This management simulation game is the game I have currently spent the most time on, with around 900 hours currently logged on Steam. The reason this game, developed by Sports Interactive, is so far down my list is due to the fact that it isn’t really something I will play exclusively for hours like other games. I will usually have this game on in the background whilst doing something else, such as watching TV or even playing another game. The problem is that due to the nature of the game, it doesn’t really draw me in, especially due to the fact that it takes a long time to even complete one full season. Even then, if you have the right tactic for the game, it also doesn’t become much of challenge either as you will be winning the majority of games without being a superior team, but just having a tactic that can exploit the match engine to the fullest. Despite this, the game is incredibly in-depth, allowing you to create any tactics you want and manage the majority of the teams all across the globe, from South Africa to China. It has an enormous database which includes almost all professional footballers in the world, and even some of the semi-professional clubs. This can allow you to do many challenges in the game to stop things getting too repetitive, but even then these challenges can take a long time to complete, allowing you to get bored before finishing them. If you are willing to take these challenges then the game becomes an incredible and diverse challenge, but for me personally, I don’t have the patience to complete these, and sometimes I can leave the game open, not doing anything because I have been distracted by something else, losing me to lose interest entirely.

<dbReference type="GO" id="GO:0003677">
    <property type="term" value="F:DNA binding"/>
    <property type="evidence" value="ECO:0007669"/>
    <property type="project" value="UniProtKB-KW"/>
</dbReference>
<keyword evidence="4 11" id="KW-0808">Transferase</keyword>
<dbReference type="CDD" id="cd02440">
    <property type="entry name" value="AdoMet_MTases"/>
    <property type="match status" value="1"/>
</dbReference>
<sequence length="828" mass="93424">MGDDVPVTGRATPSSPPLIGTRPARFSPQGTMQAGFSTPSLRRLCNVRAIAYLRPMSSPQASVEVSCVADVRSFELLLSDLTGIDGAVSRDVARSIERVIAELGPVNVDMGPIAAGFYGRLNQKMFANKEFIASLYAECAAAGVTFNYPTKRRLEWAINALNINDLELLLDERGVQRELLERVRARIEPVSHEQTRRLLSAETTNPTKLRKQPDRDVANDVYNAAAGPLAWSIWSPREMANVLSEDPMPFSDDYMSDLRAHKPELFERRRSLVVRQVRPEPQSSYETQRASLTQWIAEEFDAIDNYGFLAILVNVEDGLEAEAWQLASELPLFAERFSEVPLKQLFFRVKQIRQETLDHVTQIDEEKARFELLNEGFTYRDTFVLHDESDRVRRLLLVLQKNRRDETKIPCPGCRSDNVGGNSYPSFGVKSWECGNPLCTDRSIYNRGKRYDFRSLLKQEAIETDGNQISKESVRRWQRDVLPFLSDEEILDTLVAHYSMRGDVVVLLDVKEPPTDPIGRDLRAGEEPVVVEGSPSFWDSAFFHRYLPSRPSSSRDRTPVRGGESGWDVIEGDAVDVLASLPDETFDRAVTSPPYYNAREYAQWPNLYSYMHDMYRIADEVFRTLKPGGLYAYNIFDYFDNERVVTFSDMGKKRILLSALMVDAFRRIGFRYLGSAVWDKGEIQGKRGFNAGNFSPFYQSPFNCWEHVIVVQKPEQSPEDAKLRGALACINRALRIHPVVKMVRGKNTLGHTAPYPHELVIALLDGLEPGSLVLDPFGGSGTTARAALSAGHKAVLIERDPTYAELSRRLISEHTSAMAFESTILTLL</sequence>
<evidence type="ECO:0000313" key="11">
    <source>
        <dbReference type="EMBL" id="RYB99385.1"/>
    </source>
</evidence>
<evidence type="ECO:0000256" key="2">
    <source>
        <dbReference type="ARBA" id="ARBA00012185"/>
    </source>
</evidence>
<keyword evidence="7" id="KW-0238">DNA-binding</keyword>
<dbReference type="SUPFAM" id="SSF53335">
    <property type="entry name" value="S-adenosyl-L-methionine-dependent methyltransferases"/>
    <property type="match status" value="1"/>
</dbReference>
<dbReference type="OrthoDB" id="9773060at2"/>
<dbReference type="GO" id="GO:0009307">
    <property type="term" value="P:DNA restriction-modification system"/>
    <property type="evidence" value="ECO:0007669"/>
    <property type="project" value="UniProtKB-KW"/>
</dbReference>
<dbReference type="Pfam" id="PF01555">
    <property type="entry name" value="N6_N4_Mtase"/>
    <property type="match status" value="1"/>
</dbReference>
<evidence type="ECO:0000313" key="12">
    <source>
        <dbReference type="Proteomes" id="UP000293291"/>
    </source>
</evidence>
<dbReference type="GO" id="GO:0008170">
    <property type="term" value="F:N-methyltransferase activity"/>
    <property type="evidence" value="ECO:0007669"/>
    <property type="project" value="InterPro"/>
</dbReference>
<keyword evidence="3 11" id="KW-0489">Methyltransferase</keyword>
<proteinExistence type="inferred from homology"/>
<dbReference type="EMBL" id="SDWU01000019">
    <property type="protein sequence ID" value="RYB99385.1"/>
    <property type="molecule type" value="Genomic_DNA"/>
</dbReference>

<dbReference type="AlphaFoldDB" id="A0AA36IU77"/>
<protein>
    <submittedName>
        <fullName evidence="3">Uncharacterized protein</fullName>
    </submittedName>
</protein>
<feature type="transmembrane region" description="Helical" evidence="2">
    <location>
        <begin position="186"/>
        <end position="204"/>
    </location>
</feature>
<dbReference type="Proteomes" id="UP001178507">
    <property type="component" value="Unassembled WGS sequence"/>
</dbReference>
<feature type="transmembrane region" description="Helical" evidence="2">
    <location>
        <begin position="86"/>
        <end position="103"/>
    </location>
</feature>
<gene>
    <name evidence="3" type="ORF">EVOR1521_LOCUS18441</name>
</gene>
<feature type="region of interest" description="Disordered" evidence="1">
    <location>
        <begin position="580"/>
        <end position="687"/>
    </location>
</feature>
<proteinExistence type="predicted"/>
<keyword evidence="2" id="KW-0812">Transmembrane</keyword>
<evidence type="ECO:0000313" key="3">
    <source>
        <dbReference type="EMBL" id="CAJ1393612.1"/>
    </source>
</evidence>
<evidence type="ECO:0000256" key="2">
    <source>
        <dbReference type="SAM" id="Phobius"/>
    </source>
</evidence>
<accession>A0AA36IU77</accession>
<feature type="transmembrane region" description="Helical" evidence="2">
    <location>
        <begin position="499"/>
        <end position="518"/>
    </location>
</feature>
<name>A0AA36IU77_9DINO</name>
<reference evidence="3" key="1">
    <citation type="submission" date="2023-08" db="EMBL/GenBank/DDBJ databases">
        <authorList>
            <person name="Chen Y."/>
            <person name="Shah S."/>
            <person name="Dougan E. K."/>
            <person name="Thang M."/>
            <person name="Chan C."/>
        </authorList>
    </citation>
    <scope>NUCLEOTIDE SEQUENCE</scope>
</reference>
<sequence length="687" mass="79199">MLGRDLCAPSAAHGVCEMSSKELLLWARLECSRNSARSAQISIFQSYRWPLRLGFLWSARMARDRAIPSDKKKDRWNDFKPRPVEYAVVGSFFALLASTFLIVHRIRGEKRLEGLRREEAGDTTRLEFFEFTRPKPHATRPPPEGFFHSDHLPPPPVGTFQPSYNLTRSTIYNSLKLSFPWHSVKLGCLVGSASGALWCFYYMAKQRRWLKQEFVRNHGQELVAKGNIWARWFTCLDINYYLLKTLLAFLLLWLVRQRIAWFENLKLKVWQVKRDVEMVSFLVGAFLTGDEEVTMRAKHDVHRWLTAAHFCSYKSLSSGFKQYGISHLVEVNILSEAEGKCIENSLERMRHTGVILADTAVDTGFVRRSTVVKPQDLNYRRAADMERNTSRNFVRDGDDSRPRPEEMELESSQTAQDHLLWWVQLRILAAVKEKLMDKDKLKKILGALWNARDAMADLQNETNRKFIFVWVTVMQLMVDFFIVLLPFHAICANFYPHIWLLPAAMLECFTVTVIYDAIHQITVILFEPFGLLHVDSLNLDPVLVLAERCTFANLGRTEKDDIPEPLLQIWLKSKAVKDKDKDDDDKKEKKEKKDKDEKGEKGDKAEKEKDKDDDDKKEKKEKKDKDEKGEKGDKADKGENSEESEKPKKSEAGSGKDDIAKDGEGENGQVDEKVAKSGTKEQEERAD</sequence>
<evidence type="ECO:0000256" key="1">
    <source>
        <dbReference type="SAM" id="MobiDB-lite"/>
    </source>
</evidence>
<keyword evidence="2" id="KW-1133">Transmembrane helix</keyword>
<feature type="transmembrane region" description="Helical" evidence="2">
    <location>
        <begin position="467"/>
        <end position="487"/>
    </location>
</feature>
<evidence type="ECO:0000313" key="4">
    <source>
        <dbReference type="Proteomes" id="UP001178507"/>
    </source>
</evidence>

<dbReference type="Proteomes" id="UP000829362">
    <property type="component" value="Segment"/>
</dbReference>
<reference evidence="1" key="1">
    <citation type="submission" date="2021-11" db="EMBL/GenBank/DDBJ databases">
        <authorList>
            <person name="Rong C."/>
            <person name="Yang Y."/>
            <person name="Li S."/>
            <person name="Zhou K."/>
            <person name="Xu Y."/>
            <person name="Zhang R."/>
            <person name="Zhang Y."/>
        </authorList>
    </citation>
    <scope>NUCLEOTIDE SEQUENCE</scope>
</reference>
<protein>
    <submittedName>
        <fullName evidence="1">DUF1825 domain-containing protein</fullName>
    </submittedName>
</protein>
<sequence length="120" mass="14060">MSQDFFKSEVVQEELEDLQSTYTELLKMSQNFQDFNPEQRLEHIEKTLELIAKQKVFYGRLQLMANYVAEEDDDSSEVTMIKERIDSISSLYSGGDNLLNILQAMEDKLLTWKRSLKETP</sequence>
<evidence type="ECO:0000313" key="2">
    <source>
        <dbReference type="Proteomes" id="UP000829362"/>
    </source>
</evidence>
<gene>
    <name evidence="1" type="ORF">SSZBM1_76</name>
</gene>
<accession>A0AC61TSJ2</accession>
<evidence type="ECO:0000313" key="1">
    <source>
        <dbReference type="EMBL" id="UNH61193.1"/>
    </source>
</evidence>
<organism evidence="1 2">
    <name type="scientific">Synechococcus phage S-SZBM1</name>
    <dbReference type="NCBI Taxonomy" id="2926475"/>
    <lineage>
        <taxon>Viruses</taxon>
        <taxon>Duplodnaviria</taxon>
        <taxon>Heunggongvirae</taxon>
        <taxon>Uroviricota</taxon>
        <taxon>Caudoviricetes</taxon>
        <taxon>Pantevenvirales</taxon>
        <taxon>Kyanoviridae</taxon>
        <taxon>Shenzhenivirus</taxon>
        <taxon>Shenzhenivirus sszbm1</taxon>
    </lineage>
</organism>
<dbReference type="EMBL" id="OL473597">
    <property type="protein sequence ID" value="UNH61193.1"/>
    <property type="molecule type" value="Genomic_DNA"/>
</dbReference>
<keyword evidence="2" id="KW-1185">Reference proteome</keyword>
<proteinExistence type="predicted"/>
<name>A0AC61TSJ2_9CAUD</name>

8. Hearthstone: Heroes of Warcraft

Let me just start by saying that I don’t really have any problem with this game per say, it’s incredibly entertaining and fast-paced along with being essentially free to play, and the vast amount of cards allows you to create all manners of decks and ways to play. For me, the problem lay’s with the fact that in order to truly progress up through the rankings you have to access to some of the best cards in the game, as that’s what the majority of all the other players will have. In order to gain access to these cards you have to find them in packs, or gain them by completing story campaigns. The issue with this is that these things all need to be unlocked, and whilst it is possible to this without spending and real world money just by playing games and completing the daily quests in order to gain a gold reward, the sheer amount of time this takes is huge, and even then when you buy a pack your not guaranteed to get a good card. I think my main problem is that, as a relatively new player, the gap between someone who has just started the game and someone who has been playing the game for a few months is massive, not just in skill level, but the strength of the decks that they can access and use against you can make it very off putting for new players. This issue essentially makes this game very much a “pay to win” game, and is one of the things that can really put me off these types of games. The saving grace of this game that it is free to play, and it is possible to become great at this game and not spend any money, but it can make the first few weeks and months very frustrating.